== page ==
The death of SEO as we know it

First of all, assume that Google is God and knows everything you do, and the intent behind it. Google essentially wants to kill off artificial SEO, and with good reason. Artificial SEO has become a major industry, peopled by marketers and SEO promoters who clog the Internet every day with nonsense posts, poor-quality articles that are not written to journalistic standards and packed with keywords, websites and directories that are manufactured purely for the purpose of generating artificially placed links, and phony “private blog networks” that all send links to one another.

Those tactics worked for a while, but thankfully, Google is on to the people who promote these schemes, and with any luck, those sorts of promotions will die a quiet death. Nonetheless, today the marketplace is still full of “SEO specialists” who offer $99 specials, which result in thousands of those spammy links in articles that appear to have been written by an algorithm rather than a real journalist. The result of course, is a high inbound link count – but at the end of the day, that will no longer help you.

One single unlinked brand mention in an A-list publication, within the body of an article written to the highest journalistic standards, is worth more than a hundred spammy backlinks. The people offering the $99 SEO specials cannot get you those types of brand mentions.

Every since Google’s Panda update, link farms have taken a hit, and the “link juice” that the SEO promoters mislead you into thinking are relevant, has taken a back seat to something more meaningful, but more difficult to achieve. Back when SEO meant manufacturing as many inbound links as possible from any source available, content was meaningless, and the Internet quickly became a vast wasteland of nonsense and spam. The fact that the link was there was the end game in itself, and the context in which it was placed was never considered.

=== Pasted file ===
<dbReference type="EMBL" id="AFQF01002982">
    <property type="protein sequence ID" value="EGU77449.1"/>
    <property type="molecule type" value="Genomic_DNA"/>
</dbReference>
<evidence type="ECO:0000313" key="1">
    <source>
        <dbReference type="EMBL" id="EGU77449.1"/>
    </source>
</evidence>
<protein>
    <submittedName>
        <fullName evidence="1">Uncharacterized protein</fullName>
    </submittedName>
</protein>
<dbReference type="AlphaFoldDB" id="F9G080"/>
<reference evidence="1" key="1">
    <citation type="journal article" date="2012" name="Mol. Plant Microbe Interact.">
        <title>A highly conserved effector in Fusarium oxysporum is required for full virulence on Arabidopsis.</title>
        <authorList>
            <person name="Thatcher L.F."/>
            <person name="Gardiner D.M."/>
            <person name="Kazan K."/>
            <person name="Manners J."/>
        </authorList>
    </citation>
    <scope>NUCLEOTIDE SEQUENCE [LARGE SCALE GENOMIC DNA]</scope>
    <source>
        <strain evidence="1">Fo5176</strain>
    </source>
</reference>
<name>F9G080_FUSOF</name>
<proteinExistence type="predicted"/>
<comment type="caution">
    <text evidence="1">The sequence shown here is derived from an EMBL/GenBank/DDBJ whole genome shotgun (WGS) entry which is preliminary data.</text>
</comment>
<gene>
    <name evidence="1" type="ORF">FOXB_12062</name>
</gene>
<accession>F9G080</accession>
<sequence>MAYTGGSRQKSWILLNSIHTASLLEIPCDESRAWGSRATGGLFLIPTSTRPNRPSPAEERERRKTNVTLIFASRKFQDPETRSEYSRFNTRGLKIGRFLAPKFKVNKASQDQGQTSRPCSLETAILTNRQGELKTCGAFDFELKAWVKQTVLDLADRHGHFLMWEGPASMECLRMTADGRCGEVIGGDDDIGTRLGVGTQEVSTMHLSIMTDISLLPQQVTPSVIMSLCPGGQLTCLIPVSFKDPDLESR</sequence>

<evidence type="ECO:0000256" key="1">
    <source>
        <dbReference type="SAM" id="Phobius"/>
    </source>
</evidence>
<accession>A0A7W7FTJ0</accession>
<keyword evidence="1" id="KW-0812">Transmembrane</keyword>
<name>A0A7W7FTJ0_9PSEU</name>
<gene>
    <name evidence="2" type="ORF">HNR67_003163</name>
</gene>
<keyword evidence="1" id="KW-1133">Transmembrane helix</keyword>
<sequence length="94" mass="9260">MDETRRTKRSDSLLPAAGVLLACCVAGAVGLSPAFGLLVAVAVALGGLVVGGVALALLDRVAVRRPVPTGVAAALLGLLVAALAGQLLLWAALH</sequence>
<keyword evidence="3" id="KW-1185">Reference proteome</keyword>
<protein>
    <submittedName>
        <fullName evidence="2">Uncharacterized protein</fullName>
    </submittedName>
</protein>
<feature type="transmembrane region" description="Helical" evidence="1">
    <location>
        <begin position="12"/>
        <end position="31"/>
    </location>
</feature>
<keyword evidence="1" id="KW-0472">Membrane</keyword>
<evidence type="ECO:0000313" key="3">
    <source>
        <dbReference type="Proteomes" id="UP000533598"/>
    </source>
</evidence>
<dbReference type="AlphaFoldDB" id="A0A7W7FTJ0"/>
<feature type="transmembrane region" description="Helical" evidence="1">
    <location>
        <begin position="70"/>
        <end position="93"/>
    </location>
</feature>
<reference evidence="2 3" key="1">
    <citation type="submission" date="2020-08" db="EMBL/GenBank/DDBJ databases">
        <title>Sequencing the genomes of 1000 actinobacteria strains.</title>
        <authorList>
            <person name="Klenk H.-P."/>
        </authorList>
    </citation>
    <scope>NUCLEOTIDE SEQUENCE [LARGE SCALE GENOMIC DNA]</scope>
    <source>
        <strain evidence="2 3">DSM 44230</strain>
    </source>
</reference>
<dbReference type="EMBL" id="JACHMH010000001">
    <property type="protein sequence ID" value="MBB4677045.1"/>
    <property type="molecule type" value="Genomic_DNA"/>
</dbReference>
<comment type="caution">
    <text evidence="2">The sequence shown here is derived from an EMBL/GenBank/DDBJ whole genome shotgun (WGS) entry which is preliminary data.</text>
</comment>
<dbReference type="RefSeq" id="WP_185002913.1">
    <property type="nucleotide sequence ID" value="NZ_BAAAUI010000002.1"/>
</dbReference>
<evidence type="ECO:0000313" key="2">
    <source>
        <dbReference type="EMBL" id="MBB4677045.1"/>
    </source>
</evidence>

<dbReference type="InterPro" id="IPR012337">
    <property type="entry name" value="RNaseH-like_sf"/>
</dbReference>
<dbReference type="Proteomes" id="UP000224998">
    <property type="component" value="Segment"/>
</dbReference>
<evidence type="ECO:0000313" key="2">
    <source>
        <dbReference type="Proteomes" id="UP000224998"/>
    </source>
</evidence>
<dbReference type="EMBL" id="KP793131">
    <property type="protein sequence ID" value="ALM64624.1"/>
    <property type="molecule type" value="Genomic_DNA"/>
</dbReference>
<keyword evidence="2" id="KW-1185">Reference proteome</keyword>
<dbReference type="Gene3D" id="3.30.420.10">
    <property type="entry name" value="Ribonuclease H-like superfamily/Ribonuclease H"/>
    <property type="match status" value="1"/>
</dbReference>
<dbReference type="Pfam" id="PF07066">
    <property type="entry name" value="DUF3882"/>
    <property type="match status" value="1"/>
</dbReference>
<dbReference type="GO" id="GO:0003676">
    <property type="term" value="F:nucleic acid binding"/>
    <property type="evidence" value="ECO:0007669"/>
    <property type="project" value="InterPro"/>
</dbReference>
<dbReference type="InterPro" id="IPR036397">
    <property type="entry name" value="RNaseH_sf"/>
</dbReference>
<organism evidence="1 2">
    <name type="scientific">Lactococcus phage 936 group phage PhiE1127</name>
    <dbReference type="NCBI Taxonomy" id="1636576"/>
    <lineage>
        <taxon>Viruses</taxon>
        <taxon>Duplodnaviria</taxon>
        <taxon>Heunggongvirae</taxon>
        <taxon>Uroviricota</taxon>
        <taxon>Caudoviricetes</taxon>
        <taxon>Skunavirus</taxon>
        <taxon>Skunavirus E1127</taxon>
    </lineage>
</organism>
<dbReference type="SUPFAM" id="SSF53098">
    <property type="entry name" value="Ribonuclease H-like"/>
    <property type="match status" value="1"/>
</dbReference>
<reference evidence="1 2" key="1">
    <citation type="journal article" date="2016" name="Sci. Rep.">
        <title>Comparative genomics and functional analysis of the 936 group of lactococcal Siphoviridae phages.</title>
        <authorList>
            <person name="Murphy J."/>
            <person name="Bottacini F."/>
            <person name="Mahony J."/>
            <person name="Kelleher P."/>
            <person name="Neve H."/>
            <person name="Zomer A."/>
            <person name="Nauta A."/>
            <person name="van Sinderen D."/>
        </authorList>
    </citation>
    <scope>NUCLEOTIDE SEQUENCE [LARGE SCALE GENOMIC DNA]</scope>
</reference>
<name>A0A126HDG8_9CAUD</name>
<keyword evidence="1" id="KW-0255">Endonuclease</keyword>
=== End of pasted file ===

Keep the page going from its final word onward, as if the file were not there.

Since Panda, brand mentions – even with no link – and the legitimacy of the source are taken into account by the Google algorithm, and in fact, if your ratio of inbound links to unlinked brand mentions is too high (nearly every mention is a link), Google will rightly assume that you are artificially spamming the Internet, and you’ll take a hit.

Today’s best practice is moving SEO into the realm of real public relations. Less focus on generating inbound links, and more focus on getting legitimate brand mentions in real articles written by real journalists is what will do the trick.